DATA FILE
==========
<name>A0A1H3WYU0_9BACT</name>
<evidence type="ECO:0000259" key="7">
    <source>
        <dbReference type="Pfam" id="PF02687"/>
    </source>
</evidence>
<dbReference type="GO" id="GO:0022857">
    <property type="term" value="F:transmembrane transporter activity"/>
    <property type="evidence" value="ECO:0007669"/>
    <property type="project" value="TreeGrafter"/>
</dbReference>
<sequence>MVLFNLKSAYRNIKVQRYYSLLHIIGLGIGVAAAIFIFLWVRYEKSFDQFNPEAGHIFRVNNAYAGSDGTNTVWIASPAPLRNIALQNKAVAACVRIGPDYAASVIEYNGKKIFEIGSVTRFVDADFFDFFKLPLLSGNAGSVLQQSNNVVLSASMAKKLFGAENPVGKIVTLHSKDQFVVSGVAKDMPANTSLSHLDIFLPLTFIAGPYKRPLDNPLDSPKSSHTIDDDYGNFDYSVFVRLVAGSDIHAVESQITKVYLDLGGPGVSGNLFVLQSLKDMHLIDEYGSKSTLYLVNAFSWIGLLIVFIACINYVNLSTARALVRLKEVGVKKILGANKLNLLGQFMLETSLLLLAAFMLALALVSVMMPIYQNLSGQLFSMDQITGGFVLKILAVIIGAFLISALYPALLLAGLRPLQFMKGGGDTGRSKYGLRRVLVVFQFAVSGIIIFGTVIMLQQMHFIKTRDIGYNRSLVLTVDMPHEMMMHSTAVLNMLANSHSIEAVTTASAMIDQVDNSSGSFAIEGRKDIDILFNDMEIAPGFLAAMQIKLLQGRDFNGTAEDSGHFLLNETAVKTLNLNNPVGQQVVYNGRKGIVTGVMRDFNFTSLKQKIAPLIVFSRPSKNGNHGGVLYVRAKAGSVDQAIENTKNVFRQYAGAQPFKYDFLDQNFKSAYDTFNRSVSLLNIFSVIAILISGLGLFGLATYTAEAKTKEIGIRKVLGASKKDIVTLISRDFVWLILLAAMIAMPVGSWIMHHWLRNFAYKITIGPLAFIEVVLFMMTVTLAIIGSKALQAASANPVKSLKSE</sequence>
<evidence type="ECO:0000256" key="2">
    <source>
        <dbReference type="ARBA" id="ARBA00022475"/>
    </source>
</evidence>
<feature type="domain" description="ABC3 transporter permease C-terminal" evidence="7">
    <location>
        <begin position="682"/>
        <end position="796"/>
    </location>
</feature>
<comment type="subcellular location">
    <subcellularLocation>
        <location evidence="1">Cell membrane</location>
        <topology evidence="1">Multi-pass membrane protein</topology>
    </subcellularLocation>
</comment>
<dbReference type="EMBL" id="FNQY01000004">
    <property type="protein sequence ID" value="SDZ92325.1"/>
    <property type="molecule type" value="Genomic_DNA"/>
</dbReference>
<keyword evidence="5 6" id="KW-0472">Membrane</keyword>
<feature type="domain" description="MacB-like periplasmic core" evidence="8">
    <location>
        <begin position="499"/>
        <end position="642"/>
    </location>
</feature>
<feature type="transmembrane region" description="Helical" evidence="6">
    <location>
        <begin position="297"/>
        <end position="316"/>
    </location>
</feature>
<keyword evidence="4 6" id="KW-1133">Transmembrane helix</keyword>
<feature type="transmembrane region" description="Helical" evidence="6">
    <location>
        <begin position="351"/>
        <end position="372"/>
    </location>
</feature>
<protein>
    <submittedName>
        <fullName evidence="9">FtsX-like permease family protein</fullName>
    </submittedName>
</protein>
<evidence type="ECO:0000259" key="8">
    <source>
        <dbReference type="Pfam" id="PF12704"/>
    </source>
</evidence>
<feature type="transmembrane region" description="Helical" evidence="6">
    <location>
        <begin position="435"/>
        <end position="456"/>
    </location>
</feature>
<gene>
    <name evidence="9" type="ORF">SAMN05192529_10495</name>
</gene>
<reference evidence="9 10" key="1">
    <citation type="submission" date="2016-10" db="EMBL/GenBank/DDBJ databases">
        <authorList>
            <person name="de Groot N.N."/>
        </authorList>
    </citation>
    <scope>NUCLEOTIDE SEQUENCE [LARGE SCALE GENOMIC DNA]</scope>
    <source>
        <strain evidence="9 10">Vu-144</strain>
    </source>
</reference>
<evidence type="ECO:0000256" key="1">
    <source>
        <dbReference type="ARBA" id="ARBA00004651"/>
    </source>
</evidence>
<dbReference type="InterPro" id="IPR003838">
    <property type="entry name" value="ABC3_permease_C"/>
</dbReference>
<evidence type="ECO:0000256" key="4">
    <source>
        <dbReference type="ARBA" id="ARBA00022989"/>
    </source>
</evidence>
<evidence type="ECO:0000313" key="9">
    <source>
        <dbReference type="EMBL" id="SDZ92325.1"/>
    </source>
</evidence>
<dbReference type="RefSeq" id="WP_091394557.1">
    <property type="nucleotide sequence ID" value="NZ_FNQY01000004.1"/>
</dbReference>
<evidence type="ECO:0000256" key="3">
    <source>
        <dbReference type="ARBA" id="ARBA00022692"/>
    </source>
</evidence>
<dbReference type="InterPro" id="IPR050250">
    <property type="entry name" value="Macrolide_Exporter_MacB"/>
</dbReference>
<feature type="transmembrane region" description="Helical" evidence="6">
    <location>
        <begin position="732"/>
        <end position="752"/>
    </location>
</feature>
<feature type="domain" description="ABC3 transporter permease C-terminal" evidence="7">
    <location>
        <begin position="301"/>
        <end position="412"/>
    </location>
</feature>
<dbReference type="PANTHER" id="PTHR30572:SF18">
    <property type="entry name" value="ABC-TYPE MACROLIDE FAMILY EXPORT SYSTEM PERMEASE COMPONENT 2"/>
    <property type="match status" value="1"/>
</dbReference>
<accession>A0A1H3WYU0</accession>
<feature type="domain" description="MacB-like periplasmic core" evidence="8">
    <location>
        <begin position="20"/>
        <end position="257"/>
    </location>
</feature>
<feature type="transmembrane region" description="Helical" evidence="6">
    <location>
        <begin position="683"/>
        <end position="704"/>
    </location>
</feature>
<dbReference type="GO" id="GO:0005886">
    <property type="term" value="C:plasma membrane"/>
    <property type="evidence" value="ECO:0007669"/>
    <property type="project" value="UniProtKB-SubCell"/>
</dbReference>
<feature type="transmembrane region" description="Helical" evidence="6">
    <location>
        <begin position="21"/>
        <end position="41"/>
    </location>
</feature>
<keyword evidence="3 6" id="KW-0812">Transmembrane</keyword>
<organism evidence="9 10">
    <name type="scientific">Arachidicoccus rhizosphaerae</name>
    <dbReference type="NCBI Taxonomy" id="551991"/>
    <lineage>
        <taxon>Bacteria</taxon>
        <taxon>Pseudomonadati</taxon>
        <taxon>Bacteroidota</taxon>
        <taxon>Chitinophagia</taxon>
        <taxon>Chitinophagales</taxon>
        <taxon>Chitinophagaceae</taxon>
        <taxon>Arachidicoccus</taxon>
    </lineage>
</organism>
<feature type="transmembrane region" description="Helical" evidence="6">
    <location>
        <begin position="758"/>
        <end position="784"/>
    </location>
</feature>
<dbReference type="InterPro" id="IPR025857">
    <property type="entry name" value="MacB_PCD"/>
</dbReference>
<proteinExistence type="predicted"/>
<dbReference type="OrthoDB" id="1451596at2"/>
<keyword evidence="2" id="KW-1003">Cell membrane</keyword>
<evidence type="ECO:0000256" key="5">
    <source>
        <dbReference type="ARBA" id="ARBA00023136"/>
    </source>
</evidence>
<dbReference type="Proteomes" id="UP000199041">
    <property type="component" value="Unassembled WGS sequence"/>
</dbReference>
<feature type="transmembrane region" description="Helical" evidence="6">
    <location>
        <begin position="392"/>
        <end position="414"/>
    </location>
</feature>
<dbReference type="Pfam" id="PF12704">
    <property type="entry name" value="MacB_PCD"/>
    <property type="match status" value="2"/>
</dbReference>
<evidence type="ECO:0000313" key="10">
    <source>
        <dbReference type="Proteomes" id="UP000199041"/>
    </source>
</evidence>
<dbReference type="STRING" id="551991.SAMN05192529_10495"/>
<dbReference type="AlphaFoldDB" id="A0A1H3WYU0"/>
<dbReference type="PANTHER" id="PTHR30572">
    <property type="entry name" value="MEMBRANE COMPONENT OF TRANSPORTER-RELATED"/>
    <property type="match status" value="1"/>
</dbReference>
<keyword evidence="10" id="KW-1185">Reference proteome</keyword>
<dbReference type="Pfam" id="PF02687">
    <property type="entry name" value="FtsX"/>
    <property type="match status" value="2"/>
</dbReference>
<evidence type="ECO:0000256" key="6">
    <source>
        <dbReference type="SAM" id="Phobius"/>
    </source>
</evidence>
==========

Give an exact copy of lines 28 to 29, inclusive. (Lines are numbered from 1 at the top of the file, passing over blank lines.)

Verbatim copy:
    </subcellularLocation>
</comment>